Home > C++11 > The Importance Of Locality

The Importance Of Locality

Since I love the programming language he created and I’m a fan of his personal philosophy, I’m always on the lookout for interviews of Bjarne Stroustrup. As far as I can tell, the most recent one is captured here:  “An Interview with Bjarne Stroustrup | | InformIT“. Of course, since the new C++11 version of his classic TC++PL book is now available, the interview focuses on the major benefits of the new set of C++11 language features.

TCPPPL4

For your viewing pleasure and retention in my archives, I’ve clipped some juicy tidbits from the interview and placed them here:

Adding move semantics is a game changer for resource (memory, locks, file handles, threads, and sockets) management. It completes what was started with constructor/destructor pairs. The importance of move semantics is that we can basically eliminate complicated and error-prone explicit use of pointers and new/delete in most code.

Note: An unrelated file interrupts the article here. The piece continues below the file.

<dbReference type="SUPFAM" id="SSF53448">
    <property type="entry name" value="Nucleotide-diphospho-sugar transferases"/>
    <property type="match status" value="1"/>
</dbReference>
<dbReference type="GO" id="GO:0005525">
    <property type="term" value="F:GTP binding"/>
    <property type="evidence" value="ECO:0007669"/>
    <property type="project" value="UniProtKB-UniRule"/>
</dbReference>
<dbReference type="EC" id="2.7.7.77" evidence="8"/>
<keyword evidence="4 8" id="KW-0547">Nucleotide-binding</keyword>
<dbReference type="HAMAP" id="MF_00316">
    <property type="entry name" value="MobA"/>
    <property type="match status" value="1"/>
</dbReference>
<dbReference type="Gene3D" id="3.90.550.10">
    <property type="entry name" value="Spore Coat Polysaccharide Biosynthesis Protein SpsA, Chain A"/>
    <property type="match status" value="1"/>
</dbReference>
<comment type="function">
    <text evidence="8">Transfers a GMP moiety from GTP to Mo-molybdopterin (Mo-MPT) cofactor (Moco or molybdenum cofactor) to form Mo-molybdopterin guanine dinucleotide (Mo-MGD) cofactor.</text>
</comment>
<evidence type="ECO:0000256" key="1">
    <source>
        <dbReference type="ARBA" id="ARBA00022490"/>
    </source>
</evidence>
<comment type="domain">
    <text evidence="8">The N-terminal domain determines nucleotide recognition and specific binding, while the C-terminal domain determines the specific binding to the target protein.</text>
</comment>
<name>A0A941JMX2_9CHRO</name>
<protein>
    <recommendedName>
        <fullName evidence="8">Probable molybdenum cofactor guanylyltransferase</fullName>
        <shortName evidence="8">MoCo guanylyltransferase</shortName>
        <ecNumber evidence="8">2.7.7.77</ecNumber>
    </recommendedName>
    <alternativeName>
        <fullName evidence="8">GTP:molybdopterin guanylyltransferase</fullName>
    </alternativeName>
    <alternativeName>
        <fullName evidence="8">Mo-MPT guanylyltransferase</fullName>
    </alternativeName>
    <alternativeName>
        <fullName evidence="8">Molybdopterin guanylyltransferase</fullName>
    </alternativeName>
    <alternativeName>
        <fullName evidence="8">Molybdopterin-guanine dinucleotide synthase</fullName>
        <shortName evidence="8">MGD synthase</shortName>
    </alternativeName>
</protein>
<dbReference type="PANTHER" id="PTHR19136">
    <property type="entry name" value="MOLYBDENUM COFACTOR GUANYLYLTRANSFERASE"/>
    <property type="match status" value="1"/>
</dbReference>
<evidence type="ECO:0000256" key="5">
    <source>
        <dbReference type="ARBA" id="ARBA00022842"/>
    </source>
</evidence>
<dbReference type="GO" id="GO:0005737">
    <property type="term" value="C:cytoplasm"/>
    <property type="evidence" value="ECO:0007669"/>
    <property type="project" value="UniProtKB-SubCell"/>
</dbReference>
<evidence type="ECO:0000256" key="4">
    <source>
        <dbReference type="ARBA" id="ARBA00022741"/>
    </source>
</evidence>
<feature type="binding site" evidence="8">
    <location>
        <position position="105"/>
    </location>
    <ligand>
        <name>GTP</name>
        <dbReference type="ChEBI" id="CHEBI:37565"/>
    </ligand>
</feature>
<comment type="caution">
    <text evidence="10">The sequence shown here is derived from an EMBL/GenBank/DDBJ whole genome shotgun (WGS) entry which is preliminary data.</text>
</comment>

TC++PL4 is not simply a list of features. I try hard to show how to use the new features in combination. C++11 is a synthesis that supports more elegant and efficient programming styles.

I do not consider it the job of a programming language to be “secure.” Security is a systems property and a language that is – among other things – a systems programming language cannot provide that by itself.

The repeated failures of languages that did promise security (e.g. Java), demonstrates that C++’s more modest promises are reasonable. 
Trying to address security problems by having every programmer in every language insert the right run-times checks in the code is expensive and doomed to failure.

Basically, C is not the best subset of C++ to learn first. The “C first” approach forces students to focus on workarounds to compensate for weaknesses and a basic level of language that is too low for much programming.

Every powerful new feature will be overused until programmers settle on a set of effective techniques and find which uses impede maintenance and performance.

I consider Garbage Collection (GC) the last alternative after cleaner, more general, and better localized alternatives to resource management have been exhausted. GC is fundamentally a global memory management scheme. Clever implementations can compensate, but some of us remember too well when 63 processors of a top-end machine were idle when 1 processor cleaned up the garbage for them all. With clusters, multi-cores, NUMA memories, and multi-level caches, systems are getting more distributed and locality is more important than ever.

Last Resort

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